POLICE have been asked to investigate an anonymous email sent to a Country Fire Authority volunteer the day before she was due to give evidence to the Bushfires Royal Commission.
Second lieutenant at the Kinglake West brigade Karen Barrow says she felt shaken and intimidated by the note sent to her private email address on Sunday night.
Ms Barrow revealed the email yesterday when she appeared before the commission as a lay witness.
Under the subject line ''Good Luck at the Royal Commission'' and signed ''CFA VOL'', the email rejected aspects of a statement she gave to the commission last week about the management of the Kilmore East fire.
Her statement to commission lawyers was finalised on Thursday and circulated among other parties on Friday, but was not to have been made public until yesterday.
The emailer specifically referred to issues raised by Ms Barrow in her statement, including the use of an emergency radio channel and the Kangaroo Ground Incident Control Centre.
The email concluded: ''Take care … and take a breath.'' Then, in reference to February 7, it said: ''It was horrendous for all of us!!!''
Ms Barrow told the commission she felt intimidated and wanted police to investigate ''to the nth degree''.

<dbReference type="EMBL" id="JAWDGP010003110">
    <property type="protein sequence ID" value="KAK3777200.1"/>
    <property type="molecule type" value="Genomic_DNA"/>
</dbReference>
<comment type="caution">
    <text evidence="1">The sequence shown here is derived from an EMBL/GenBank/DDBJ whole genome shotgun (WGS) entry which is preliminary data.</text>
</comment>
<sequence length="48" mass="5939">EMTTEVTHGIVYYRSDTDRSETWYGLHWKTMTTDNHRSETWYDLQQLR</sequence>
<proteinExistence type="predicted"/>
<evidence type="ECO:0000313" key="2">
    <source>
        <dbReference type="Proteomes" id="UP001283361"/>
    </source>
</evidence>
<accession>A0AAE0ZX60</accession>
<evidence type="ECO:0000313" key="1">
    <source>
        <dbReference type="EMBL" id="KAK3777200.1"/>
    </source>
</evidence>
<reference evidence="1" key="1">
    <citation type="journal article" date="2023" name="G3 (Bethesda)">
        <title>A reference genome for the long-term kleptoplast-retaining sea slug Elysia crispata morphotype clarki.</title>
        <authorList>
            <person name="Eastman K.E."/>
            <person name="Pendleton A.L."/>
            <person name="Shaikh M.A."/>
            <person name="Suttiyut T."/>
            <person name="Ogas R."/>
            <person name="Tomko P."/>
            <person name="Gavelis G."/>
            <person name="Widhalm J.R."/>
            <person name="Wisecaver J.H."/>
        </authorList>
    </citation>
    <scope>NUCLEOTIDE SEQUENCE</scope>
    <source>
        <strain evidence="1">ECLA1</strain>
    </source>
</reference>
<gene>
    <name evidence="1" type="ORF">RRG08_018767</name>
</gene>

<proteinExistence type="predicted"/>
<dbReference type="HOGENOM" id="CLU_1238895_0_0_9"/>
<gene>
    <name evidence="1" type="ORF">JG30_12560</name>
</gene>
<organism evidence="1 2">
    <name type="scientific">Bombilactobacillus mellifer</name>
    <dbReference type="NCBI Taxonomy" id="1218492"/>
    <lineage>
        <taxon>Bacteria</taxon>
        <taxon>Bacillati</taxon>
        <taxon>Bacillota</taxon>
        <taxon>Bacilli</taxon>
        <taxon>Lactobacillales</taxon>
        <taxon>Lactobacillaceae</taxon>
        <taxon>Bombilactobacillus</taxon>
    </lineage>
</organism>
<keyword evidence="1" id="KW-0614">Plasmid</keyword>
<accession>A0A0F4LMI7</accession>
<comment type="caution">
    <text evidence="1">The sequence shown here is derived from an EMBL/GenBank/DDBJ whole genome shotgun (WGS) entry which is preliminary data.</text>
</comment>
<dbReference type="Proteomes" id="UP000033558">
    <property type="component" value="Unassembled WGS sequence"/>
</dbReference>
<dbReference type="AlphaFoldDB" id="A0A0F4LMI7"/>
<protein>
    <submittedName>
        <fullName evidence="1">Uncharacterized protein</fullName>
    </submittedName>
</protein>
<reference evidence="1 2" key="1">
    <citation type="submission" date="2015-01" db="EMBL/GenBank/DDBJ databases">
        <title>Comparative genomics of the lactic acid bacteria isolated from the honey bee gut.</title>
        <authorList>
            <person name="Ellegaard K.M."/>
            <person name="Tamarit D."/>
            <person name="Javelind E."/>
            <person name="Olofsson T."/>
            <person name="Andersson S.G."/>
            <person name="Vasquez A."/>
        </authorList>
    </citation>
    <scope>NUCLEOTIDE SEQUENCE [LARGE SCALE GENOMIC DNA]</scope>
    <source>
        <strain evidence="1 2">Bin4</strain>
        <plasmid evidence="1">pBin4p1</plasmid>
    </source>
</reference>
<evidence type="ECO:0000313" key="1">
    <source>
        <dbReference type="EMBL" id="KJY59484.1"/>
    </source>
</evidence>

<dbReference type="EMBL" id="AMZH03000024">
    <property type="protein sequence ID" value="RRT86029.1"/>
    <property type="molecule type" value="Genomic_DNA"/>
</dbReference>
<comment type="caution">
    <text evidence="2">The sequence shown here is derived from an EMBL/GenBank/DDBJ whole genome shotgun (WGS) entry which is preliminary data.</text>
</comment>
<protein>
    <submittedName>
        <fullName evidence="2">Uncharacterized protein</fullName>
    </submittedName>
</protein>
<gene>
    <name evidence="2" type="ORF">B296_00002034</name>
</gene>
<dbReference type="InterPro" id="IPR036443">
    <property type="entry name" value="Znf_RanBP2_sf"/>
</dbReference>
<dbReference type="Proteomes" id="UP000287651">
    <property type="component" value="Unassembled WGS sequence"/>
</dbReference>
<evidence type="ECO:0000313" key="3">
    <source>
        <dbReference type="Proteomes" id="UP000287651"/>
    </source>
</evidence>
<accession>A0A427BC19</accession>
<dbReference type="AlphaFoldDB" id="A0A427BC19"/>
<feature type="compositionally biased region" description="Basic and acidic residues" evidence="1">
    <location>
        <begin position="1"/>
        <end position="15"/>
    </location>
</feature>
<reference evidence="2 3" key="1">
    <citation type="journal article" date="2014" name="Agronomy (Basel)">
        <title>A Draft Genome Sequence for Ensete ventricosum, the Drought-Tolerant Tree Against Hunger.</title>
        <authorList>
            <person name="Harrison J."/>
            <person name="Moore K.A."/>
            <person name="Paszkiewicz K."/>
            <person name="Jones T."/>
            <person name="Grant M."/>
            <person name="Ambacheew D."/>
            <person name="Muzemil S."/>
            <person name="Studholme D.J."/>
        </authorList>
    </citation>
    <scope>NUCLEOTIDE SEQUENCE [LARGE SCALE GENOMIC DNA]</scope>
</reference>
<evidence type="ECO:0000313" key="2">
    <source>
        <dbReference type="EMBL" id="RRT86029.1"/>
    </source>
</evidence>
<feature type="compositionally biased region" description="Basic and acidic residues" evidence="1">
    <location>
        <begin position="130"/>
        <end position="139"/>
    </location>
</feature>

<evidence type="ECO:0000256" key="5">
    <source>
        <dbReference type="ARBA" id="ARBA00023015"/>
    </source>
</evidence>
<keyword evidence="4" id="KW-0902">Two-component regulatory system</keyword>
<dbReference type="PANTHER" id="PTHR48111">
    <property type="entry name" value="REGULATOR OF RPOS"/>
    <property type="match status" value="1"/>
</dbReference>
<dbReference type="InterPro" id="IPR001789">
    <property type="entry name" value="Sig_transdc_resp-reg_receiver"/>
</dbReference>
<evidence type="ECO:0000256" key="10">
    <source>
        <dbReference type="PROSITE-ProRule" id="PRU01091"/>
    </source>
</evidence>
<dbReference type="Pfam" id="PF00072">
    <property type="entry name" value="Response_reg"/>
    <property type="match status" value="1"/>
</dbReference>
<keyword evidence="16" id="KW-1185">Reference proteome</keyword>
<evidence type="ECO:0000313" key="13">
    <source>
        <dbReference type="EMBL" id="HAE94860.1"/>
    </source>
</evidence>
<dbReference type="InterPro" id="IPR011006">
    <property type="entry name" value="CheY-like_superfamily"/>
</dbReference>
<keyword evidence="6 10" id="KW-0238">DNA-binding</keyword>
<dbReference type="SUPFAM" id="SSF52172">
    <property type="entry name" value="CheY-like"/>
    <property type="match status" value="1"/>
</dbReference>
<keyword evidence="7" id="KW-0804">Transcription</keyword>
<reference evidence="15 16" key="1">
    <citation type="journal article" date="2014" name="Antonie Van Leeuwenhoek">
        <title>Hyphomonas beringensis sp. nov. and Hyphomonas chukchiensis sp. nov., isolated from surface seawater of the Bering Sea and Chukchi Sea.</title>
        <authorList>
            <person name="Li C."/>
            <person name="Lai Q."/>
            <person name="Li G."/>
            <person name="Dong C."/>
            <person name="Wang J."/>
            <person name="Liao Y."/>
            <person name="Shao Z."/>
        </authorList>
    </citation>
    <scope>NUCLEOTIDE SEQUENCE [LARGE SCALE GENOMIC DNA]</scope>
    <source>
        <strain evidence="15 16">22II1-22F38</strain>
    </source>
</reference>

Counsel for the Government, Kerrie Judd, SC, said the email had been passed to police and the Government agreed it needed to be followed up.
Ms Barrow later told The Age she was shaken after opening the email but quickly became angry. ''It was quite clearly deliberately sent the night before to unsettle me, and it did,'' she said. ''I started pacing the floor and got on the phone to a few people to make sure my response was balanced.''
The commission heard her personal email address was registered with the CFA.
Witness statements are circulated to lawyers appearing at the commission and are expected to be kept confidential until they are formally tendered as evidence. Ms Barrow's statement was only tendered yesterday.
Ms Barrow said the email made her more determined to give evidence. Although she was proud to be a member of the Kinglake West brigade, it only added to the embarrassment she felt to be part of the CFA.
''It really does beg the question: how many other witnesses have received a form of communication that is inappropriate? Whether it be email or verbal or telephone or anything, how many other witnesses may have received communication that has undermined their confidence in what they were saying?''
Garry Livermore, for the Government, said the Government planned to tender evidence that would be contrary to some of her assertions.
Ms Barrow has previously spoken out about her brigade's experience on Black Saturday. She sent a submission to the commission as a private citizen, reported in The Age in July, in which she described radio blackspots and breakdowns in the paging and communication systems.
Also yesterday, the commission was told the power line maintenance contractor used by SP AusNet to train its inspectors was not a registered training organisation.
SP AusNet's maintenance manager on February 7, Denis McCrohan, said he did not realise Utility Asset Management was not registered, as stipulated in its contract with the power company, until he was told by the commission's lawyers.
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